It was a beautiful day, and already quite warm by 8am.  I offloaded some of the extra stuff in my pack - one packet of trail mix, the electrolyte tabs and drink bottle, gloves and hat.  It was estimated that we would take about three to four hours to run from Arataki to Whatipu.  In hindsight, I'd call that a little amibitious...

Everyone arrived after having dropped a couple of cars at Whatipu for the trip back afterwards, we had a quick briefing, donned our packs and headed onto the trail.  There were so many lovely views, and the native bush is quite spectacular:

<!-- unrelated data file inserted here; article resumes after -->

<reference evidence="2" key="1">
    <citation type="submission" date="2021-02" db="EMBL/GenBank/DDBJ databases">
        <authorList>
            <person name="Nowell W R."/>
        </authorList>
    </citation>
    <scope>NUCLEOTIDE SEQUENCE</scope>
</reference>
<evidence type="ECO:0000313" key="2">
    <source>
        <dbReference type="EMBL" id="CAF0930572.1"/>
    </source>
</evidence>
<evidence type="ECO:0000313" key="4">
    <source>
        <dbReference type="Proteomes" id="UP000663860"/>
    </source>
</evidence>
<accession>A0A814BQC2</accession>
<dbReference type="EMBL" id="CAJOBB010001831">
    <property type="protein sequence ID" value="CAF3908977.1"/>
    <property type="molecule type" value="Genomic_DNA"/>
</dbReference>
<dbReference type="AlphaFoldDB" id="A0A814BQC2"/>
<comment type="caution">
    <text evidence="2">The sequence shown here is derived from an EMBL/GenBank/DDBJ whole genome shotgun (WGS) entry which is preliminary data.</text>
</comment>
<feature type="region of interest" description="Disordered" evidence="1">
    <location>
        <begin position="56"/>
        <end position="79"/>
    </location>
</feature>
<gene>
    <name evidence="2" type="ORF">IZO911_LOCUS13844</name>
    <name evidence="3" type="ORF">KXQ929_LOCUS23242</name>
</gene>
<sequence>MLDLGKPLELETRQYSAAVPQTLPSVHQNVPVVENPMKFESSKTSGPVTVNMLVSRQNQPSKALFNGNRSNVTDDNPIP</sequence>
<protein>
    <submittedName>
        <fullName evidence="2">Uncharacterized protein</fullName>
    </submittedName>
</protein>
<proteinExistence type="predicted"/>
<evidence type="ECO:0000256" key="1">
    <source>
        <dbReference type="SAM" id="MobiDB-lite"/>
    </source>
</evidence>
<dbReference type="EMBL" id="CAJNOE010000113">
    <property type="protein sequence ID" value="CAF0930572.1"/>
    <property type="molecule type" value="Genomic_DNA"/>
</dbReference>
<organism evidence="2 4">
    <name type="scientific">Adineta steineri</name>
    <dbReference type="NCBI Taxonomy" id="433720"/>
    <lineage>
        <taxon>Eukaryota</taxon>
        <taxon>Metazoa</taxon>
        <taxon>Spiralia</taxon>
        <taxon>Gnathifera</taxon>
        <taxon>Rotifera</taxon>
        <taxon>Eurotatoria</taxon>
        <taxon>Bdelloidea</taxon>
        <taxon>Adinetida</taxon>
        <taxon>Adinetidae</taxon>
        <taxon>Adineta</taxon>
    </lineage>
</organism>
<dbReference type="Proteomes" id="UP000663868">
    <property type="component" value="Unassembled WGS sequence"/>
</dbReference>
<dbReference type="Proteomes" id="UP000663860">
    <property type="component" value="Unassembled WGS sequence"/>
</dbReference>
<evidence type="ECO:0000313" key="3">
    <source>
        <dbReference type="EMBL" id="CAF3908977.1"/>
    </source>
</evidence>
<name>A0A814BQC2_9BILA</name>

The beast that is the Waitakere Ranges

Somewhere along the Pipeline Track, I think... maybe Hamilton Track...

We made fairly good time to Huia, with several small stops along the way for a quick snack and/or to brush off and spray our shoes to prevent the spread of kauri dieback disease.  I had some trail mix and sport beans, but felt a little nauseated at times so just made sure I was well hydrated.  We stopped at the campground for some early lunch.

Dan, Rob, Deborah, Ant and Martin, sitting on the wall at Huia Dam